AARON DRAPLIN: I mean really, where do I start. If anyone can light a fire under your ass, it's Aaron. Aaron's near-hour-long presentation was funny, heartwarming, and insanely inspiring. As with many of the other speakers, Aaron emphasized how important it is to do what you love, and don't say no to free projects. Do that stupid poster for your buddy's band. Do a free logo. Don't sweat it for days, but give it the effort. He's also got a thing for estate sales and digging around for old stuff with awesome packaging—not only for work inspiration but also to "rescue" all of these amazing American relics from the garbage heap. A message I can totally get behind.

Though there was a strong common thread between everyone's messages, it was so nice to hear all of their amazing and personal stories of success. The festival felt so intimate that I walked away feeling like I now know all of these designers very personally. They're no longer just these design giants that I google or tweet at or drool over from behind my laptop. Plus it was great to pop over to the Happy Dog and see the festival bands, and visit the Wall Eye poster gallery where I got to have a conversation with Aaron Draplin (starstruck!) and see Dan Christofferson paint a totally badass mural. I couldn't be happier with my experience there and I ALREADY cannot wait till next year.

in love with: my windsor oxford


I've had my eye on the elusive Windsor Oxford since the girls over at Design Sponge mentioned it in a bike-centric post. It seemed the perfect combination of good looks, classic styling, and FUNCTION—which for me is the winning combo. I already had a bike, a beautiful black and white Schwinn cruiser, that I got as a birthday gift from my mom back in college. It was love at first sight with it. I rode it around campus all the time.


(nice right? the thing rides like a Cadillac)


But within the last few years, I've gotten accustomed to riding farther and farther, and more often, for all those short trips and errands. I need to be able to conquer hills, feel nimble and quick riding in the streets, and be able to pedal my ass off when Jim is flying ahead of me. So when I saw the Oxford, it felt like a true match for what I needed. But I didn't buy, I just looked and drooled and coveted and hoped I would win the lottery.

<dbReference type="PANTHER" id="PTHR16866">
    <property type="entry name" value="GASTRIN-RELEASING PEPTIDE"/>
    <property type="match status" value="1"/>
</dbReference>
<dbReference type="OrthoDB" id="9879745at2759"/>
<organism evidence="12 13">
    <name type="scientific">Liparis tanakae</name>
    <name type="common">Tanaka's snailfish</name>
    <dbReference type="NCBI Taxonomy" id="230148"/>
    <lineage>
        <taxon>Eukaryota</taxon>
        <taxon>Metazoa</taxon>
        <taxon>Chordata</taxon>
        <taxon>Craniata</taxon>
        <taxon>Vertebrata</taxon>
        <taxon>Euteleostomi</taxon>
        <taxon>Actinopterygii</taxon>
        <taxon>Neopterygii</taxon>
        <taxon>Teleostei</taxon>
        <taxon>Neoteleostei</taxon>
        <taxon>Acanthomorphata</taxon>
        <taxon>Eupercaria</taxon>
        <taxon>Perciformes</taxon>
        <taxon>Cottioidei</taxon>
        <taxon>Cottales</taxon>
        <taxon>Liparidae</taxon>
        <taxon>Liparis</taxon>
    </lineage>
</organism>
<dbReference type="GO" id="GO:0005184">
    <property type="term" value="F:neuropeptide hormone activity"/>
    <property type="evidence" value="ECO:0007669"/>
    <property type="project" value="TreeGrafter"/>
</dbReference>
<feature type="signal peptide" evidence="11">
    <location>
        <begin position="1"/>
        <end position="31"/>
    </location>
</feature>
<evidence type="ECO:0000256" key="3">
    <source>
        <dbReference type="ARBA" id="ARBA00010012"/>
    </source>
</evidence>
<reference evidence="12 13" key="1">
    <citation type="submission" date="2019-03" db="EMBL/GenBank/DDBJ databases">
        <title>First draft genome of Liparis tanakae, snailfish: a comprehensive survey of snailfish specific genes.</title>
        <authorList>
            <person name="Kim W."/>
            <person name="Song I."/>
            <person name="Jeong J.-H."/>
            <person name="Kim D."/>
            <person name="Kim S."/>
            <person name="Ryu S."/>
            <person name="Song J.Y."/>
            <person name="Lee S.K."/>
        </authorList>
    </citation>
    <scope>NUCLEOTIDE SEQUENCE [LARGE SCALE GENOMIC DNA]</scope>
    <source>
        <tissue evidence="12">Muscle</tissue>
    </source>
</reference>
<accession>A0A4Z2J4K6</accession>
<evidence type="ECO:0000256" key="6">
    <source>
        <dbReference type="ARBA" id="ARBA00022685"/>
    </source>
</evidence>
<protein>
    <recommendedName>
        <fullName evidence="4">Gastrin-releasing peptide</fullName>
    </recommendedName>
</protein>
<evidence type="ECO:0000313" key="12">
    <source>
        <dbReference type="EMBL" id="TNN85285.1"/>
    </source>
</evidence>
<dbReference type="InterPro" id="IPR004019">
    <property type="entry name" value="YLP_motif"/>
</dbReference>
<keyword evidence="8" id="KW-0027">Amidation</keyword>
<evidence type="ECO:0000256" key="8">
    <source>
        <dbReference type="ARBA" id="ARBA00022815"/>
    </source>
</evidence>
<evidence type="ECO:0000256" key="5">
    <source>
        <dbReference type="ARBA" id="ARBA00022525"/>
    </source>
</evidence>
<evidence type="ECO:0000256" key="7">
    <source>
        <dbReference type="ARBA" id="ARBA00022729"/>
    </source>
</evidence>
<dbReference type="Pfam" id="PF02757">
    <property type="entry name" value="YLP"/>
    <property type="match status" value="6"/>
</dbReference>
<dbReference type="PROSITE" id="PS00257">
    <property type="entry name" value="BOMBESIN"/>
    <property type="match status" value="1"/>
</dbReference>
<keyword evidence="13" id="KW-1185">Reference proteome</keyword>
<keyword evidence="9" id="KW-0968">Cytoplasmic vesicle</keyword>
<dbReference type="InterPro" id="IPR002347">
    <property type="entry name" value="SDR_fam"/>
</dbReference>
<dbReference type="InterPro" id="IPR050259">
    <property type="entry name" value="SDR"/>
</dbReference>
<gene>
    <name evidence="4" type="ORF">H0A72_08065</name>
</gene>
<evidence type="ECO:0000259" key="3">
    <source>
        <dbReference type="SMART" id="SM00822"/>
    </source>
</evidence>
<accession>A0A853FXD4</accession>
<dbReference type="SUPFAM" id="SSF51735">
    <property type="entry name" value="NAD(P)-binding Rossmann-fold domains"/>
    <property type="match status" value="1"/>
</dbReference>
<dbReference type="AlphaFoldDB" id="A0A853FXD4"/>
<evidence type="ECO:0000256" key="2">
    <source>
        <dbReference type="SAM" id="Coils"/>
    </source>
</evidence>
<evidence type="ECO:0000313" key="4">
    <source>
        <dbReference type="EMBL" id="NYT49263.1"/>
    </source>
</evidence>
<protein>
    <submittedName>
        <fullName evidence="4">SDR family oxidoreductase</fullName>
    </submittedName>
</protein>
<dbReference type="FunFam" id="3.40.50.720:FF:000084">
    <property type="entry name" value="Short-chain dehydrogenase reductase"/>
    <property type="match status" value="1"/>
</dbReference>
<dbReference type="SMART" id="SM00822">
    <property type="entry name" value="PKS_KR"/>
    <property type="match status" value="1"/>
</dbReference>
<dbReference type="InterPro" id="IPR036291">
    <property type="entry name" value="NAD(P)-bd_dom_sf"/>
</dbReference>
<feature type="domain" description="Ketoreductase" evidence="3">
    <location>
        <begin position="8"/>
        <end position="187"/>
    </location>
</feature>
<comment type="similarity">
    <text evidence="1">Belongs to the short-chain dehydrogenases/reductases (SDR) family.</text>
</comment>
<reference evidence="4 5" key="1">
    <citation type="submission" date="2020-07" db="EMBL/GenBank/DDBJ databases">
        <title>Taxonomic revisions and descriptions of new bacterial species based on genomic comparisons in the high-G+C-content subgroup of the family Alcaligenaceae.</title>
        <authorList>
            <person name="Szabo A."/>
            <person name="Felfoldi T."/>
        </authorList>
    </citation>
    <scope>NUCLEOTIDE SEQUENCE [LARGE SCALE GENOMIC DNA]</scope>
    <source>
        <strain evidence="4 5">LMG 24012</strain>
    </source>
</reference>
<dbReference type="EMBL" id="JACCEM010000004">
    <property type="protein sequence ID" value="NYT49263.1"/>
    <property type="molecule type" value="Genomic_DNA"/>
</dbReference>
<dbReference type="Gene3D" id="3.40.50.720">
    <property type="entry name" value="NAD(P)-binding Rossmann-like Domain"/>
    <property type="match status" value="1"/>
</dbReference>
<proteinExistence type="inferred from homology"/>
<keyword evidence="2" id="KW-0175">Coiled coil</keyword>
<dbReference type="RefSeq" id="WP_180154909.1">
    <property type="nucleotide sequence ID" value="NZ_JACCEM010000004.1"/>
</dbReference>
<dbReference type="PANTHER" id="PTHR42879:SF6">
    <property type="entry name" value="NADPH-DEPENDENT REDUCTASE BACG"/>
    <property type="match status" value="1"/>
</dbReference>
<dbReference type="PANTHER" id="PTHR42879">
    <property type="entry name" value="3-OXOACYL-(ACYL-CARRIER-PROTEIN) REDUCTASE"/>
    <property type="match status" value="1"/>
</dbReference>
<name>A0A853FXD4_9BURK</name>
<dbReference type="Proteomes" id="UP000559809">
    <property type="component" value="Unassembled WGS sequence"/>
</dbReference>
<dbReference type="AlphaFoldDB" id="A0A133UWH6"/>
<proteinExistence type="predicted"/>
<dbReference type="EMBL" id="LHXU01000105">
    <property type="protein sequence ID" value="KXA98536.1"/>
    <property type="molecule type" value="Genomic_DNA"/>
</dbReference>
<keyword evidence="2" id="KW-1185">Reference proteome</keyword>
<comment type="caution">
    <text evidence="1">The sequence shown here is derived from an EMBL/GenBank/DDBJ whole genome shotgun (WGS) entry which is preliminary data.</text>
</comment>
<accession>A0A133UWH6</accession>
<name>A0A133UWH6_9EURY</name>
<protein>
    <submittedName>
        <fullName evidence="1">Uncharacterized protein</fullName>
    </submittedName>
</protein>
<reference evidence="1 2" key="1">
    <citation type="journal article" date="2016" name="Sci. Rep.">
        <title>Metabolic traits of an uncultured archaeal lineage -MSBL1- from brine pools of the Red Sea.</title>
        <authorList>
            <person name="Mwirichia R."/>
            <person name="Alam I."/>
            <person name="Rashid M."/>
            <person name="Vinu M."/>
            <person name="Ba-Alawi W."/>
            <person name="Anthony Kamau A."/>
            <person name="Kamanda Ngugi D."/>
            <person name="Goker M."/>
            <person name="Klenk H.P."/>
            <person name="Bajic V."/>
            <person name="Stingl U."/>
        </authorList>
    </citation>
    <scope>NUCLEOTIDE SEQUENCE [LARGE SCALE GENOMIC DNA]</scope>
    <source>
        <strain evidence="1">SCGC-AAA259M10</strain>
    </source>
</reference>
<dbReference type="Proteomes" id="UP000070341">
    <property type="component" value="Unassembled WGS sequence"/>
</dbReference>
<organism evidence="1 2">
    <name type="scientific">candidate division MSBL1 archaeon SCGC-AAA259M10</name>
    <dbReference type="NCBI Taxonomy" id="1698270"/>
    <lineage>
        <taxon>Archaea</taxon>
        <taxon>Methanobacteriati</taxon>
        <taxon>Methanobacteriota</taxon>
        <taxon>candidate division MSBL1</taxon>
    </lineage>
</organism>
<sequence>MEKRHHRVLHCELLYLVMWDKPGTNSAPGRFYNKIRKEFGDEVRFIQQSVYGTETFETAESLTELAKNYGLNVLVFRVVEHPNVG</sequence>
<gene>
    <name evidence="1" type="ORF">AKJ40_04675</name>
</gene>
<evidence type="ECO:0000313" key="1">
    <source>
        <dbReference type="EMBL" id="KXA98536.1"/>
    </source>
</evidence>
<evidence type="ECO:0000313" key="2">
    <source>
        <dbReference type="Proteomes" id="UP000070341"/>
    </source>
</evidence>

Then Friday, I did.


I thought it was an April Fools joke. Somehow, my sneaky little boyfriend had ordered the bike, taken it to get assembled, and rolled it into our apartment without me having the slightest clue. I guess I had talked about it enough that he knew the color I wanted (a classic navy), and got help from my sister in getting the right size.

There were obviously a lot of tears at first but then I got really excited to ride it. We had plans on Friday night so we decided to take it out for its maiden voyage the next morning. We rode to Century Cycles to get some accessories, and then rode back to Lakewood to get brunch. The whole ride was about seven miles, and the bike rode like a dream. It was amazing to have different gears to ride in, and to have a frame that was light enough to not wear me out (my cruiser weighs a whopping 40 pounds). This is definitely a bike for getting shit done.


(headband, hood, scarf, gloves...it was cold)

My new-bike-joy is in full swing and it's perfect timing for the (albeit slowly) warming temps. So if you see me on the road this summer, 1) wave 2) don't hit me 3) meet me at whiskey island, that's probably where I'm headed.


spring thaw


Yesterday was the first official day of spring, and I'm so excited that it actually feels like it's true. There aren't many things I love more than that first day that you DON'T need a coat! It was so nice here last week on St. Patrick's Day, that we were able to walk to the bar with only light jackets, and there was hardly any chill in the air.


We thought it was appropriate to christen another year on our balcony with our new chairs and table that we bought months ago. Last year we had some old green and white director's chairs but the weather pretty much destroyed them. The new ones are at least made to be outside, so thankfully we can just leave them out.


I didn't waste any time, and reclaimed my spot on the balcony and watched Jim break in his new softball glove. We spent so much time out there last summer and it felt good to be back.


I'm also ready to pick fresh flowers, and we're going to be planting lots of herbs on the balcony too. Jim's dad built us a custom little potter box that runs along the railing at one end, and just kind of hangs in thin air. It'll be perfectly convenient once it warms up enough to plant them :)